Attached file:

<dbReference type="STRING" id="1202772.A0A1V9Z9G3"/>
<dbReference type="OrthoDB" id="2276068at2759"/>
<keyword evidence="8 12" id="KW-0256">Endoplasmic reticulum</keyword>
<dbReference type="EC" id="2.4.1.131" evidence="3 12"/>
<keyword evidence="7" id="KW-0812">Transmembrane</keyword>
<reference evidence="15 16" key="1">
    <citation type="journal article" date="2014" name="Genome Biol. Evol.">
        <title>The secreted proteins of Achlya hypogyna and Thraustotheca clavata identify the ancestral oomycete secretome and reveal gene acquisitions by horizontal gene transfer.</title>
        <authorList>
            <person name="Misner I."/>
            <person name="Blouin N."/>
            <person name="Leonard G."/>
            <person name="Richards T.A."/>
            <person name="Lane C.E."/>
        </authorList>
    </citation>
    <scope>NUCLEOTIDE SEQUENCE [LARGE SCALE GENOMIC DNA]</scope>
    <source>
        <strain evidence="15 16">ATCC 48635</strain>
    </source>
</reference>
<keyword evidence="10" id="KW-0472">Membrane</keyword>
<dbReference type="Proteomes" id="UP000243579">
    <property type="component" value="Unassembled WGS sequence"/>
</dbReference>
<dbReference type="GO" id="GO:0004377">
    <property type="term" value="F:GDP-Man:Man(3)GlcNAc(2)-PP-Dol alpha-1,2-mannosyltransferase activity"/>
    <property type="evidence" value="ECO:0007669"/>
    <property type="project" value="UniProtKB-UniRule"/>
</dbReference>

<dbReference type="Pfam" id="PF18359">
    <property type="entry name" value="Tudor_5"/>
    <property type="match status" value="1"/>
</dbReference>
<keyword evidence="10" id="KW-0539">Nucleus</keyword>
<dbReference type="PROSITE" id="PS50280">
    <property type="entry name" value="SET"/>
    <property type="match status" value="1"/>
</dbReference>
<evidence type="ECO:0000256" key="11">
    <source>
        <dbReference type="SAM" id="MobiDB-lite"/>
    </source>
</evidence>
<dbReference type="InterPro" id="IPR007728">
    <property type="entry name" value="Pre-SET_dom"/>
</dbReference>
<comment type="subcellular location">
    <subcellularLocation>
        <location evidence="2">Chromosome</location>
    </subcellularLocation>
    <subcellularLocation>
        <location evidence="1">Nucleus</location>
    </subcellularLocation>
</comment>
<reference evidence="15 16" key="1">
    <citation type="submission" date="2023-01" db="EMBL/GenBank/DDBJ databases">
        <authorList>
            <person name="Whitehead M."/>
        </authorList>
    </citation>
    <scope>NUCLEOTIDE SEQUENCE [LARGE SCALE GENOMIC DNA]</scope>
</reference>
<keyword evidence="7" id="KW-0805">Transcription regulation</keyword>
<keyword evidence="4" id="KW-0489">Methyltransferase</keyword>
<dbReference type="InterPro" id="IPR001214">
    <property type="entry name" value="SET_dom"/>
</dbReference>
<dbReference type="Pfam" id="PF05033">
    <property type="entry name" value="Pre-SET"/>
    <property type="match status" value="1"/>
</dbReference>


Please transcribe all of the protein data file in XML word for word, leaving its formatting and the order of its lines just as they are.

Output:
<dbReference type="STRING" id="1202772.A0A1V9Z9G3"/>
<dbReference type="OrthoDB" id="2276068at2759"/>
<keyword evidence="8 12" id="KW-0256">Endoplasmic reticulum</keyword>
<dbReference type="EC" id="2.4.1.131" evidence="3 12"/>
<keyword evidence="7" id="KW-0812">Transmembrane</keyword>
<reference evidence="15 16" key="1">
    <citation type="journal article" date="2014" name="Genome Biol. Evol.">
        <title>The secreted proteins of Achlya hypogyna and Thraustotheca clavata identify the ancestral oomycete secretome and reveal gene acquisitions by horizontal gene transfer.</title>
        <authorList>
            <person name="Misner I."/>
            <person name="Blouin N."/>
            <person name="Leonard G."/>
            <person name="Richards T.A."/>
            <person name="Lane C.E."/>
        </authorList>
    </citation>
    <scope>NUCLEOTIDE SEQUENCE [LARGE SCALE GENOMIC DNA]</scope>
    <source>
        <strain evidence="15 16">ATCC 48635</strain>
    </source>
</reference>
<keyword evidence="10" id="KW-0472">Membrane</keyword>
<dbReference type="Proteomes" id="UP000243579">
    <property type="component" value="Unassembled WGS sequence"/>
</dbReference>
<dbReference type="GO" id="GO:0004377">
    <property type="term" value="F:GDP-Man:Man(3)GlcNAc(2)-PP-Dol alpha-1,2-mannosyltransferase activity"/>
    <property type="evidence" value="ECO:0007669"/>
    <property type="project" value="UniProtKB-UniRule"/>
</dbReference>

<dbReference type="Pfam" id="PF18359">
    <property type="entry name" value="Tudor_5"/>
    <property type="match status" value="1"/>
</dbReference>
<keyword evidence="10" id="KW-0539">Nucleus</keyword>
<dbReference type="PROSITE" id="PS50280">
    <property type="entry name" value="SET"/>
    <property type="match status" value="1"/>
</dbReference>
<evidence type="ECO:0000256" key="11">
    <source>
        <dbReference type="SAM" id="MobiDB-lite"/>
    </source>
</evidence>
<dbReference type="InterPro" id="IPR007728">
    <property type="entry name" value="Pre-SET_dom"/>
</dbReference>
<comment type="subcellular location">
    <subcellularLocation>
        <location evidence="2">Chromosome</location>
    </subcellularLocation>
    <subcellularLocation>
        <location evidence="1">Nucleus</location>
    </subcellularLocation>
</comment>
<reference evidence="15 16" key="1">
    <citation type="submission" date="2023-01" db="EMBL/GenBank/DDBJ databases">
        <authorList>
            <person name="Whitehead M."/>
        </authorList>
    </citation>
    <scope>NUCLEOTIDE SEQUENCE [LARGE SCALE GENOMIC DNA]</scope>
</reference>
<keyword evidence="7" id="KW-0805">Transcription regulation</keyword>
<keyword evidence="4" id="KW-0489">Methyltransferase</keyword>
<dbReference type="InterPro" id="IPR001214">
    <property type="entry name" value="SET_dom"/>
</dbReference>
<dbReference type="Pfam" id="PF05033">
    <property type="entry name" value="Pre-SET"/>
    <property type="match status" value="1"/>
</dbReference>